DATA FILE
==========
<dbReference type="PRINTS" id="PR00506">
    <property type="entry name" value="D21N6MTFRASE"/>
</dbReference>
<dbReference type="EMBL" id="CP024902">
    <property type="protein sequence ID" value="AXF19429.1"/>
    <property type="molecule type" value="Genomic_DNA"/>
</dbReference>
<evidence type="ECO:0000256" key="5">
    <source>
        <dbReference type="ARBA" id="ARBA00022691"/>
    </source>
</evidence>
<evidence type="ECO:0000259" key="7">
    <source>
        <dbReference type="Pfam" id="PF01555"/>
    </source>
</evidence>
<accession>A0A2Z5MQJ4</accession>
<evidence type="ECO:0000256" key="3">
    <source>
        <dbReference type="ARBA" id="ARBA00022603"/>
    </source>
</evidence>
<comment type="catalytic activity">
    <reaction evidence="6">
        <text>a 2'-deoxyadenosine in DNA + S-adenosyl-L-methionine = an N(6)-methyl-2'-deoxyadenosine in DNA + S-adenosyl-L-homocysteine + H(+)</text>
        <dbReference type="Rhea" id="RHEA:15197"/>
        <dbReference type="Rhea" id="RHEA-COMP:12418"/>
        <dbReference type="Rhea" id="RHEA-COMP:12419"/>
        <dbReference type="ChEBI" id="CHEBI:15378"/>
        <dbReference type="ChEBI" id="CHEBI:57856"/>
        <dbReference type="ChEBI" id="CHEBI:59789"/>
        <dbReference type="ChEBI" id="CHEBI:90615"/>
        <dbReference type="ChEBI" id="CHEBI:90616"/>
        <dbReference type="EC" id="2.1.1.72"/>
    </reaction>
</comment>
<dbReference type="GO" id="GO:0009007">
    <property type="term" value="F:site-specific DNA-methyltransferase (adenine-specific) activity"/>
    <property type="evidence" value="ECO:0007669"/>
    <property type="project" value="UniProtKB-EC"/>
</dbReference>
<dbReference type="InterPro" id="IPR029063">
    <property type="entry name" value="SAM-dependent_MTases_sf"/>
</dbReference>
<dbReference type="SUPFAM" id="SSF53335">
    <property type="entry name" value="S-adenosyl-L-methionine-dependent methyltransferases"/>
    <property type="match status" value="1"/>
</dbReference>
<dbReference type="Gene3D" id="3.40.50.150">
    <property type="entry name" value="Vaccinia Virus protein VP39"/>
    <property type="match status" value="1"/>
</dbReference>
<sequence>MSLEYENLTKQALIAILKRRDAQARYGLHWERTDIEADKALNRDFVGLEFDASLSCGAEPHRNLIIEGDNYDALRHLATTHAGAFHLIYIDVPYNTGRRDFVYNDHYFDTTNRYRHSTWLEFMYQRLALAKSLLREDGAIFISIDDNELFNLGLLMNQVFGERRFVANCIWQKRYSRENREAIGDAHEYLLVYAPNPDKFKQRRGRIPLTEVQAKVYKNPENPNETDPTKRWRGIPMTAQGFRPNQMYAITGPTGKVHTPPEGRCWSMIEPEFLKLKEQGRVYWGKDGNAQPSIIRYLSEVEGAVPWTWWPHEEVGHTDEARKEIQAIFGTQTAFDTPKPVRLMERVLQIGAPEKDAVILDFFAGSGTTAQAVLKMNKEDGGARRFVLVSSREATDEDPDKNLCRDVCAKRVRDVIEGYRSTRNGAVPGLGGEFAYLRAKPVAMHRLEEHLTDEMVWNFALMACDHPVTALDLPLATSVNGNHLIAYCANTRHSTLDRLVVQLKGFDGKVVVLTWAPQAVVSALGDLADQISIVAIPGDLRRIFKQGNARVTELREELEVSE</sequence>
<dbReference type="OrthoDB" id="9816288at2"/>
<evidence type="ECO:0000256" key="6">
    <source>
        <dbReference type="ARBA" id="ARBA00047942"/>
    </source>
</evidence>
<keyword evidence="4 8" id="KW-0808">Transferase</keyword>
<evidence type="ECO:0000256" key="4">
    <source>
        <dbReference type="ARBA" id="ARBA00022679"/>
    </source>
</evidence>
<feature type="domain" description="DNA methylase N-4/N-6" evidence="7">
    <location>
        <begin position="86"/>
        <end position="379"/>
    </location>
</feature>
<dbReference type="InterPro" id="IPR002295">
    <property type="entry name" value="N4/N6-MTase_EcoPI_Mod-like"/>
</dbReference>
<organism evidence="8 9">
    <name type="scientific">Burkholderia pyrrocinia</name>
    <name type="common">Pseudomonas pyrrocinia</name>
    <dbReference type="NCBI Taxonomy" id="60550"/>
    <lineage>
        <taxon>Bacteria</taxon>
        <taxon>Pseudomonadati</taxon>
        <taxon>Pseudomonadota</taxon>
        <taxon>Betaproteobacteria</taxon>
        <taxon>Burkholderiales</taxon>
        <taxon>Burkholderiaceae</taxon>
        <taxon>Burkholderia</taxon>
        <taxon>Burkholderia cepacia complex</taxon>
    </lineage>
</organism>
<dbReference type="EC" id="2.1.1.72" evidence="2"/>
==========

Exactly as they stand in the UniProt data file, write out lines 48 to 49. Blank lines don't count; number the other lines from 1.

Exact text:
    <property type="match status" value="1"/>
</dbReference>